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Product Details

  • ISBN-13: 9780201729931
  • Publisher: Addison-Wesley
  • Publication date: 1/28/2002
  • Pages: 304
  • Product dimensions: 7.30 (w) x 9.00 (h) x 0.80 (d)

Meet the Author

Albert N. Badre is a leading contributor to the field of human-computer interaction (HCI). He is the founder and head of Interfacile, a consulting company specializing in Web usability, interface design, and HCI. In addition, he is a professor in the College of Computing and an adjunct in the School of Psychology at Georgia Tech, where he founded the university's master's program in HCI. He has written numerous papers in the field and lectures worldwide.

0201729938AB12172001

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Read an Excerpt

I got great pleasure from writing this book. Most satisfying is knowing how readers can use the book and how it will help them in their work. I tried to put myself in the reader's place, considering possible questions and seeking the answers—not unlike the approach I recommend for the Web design process. The emphasis on users comes from my own experience. I provide arguments showing the need for a user-centered approach to Web design and present a methodology for the systematic consideration of users during design and development.

The reader will notice that I focus on design rather than implementation. Design principles and methods are long range, whereas implementation is tied to technology, which is often short-lived. This book is about designing usable Web sites—Web sites that are easy to use and that provide a pleasant, enjoyable, and successful user experience. It also examines the proposition that designing usable Web sites requires employing the Web-specialized methodology of designing for context.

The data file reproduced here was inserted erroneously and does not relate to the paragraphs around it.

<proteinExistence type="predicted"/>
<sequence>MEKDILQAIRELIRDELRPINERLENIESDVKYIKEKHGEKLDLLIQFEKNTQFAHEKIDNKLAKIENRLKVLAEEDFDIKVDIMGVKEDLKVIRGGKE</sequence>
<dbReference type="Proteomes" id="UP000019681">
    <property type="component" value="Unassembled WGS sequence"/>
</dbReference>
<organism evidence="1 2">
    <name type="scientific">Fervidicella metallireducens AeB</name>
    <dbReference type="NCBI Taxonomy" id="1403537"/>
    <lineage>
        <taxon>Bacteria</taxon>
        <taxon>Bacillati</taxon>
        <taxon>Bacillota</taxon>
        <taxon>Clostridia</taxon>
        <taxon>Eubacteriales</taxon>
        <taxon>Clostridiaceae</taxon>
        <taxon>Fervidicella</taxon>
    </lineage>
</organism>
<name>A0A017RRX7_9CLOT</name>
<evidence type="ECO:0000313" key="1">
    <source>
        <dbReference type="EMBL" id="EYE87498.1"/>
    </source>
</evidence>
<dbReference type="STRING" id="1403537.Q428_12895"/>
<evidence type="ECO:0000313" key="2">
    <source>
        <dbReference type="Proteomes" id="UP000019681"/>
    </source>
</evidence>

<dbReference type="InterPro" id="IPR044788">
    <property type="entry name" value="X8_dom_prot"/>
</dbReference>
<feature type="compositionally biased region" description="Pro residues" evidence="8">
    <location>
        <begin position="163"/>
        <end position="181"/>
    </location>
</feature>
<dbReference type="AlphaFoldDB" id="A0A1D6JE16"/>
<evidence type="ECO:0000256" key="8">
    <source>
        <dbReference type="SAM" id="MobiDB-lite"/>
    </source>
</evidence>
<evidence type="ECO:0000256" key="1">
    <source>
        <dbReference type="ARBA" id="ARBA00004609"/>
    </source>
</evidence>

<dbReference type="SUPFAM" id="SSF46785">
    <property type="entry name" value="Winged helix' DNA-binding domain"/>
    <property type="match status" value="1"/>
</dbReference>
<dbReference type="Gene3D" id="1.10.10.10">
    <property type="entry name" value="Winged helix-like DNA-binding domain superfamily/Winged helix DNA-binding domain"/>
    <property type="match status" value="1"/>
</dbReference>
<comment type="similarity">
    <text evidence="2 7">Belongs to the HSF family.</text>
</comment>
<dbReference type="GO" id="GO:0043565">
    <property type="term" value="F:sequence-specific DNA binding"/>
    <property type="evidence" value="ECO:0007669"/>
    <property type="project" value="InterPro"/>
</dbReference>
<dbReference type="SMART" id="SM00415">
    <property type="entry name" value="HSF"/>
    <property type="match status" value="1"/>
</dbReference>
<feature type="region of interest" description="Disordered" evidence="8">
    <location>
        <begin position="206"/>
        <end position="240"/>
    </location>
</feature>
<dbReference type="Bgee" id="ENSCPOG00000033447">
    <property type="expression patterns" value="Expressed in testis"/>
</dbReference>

In my daily life as a human interface researcher and practitioner, I am often asked by Web developers and site owners for solutions to their problems, for guidance about design, and for sound ideas to make a difference in approaching the users. End users have also come to me with questions about using Web sites and software systems. Their confusion could have been avoided if designers had employed a more careful process when developing Web sites and Web application interfaces. This book explains this careful process. It answers the questions of Web developers, provides solutions to a wide range of development problems, and offers specific guidelines to support design excellence at every step in the process.

Accordingly, this book draws heavily not only on research findings in the design and behavioral sciences but also on my own extensive experience as a Web usability consultant and practitioner. I target primarily Web developers who need to know about designing usable Web sites, but the general "Web-interested audience"—those who want to design their own Web sites—will also benefit.

This book is not written exclusively for Web designers and developers but is also geared toward reaching those who want to learn about human computer interaction as it is specialized to Web environments. Web researchers will also find the book helpful because it covers Web usability issues that must be considered for emerging technologies and environments where there are limited research and experience. These environments include mobile Web environments and wireless technologies. In general, this book is for anyone with a serious interest in making the human-Web interactive experience gratifying and productive.

The book is structured around the "Web contexts": treatments of the Web environment, the user, the Web genre, the Web site, and the Web page. A separate chapter is devoted to each. The book also does the following.

  • Delineates a user-centered approach to Web design
  • Tackles the usability issues of retrofitting Web pages for small-screen real estate as well as designing for mobile devices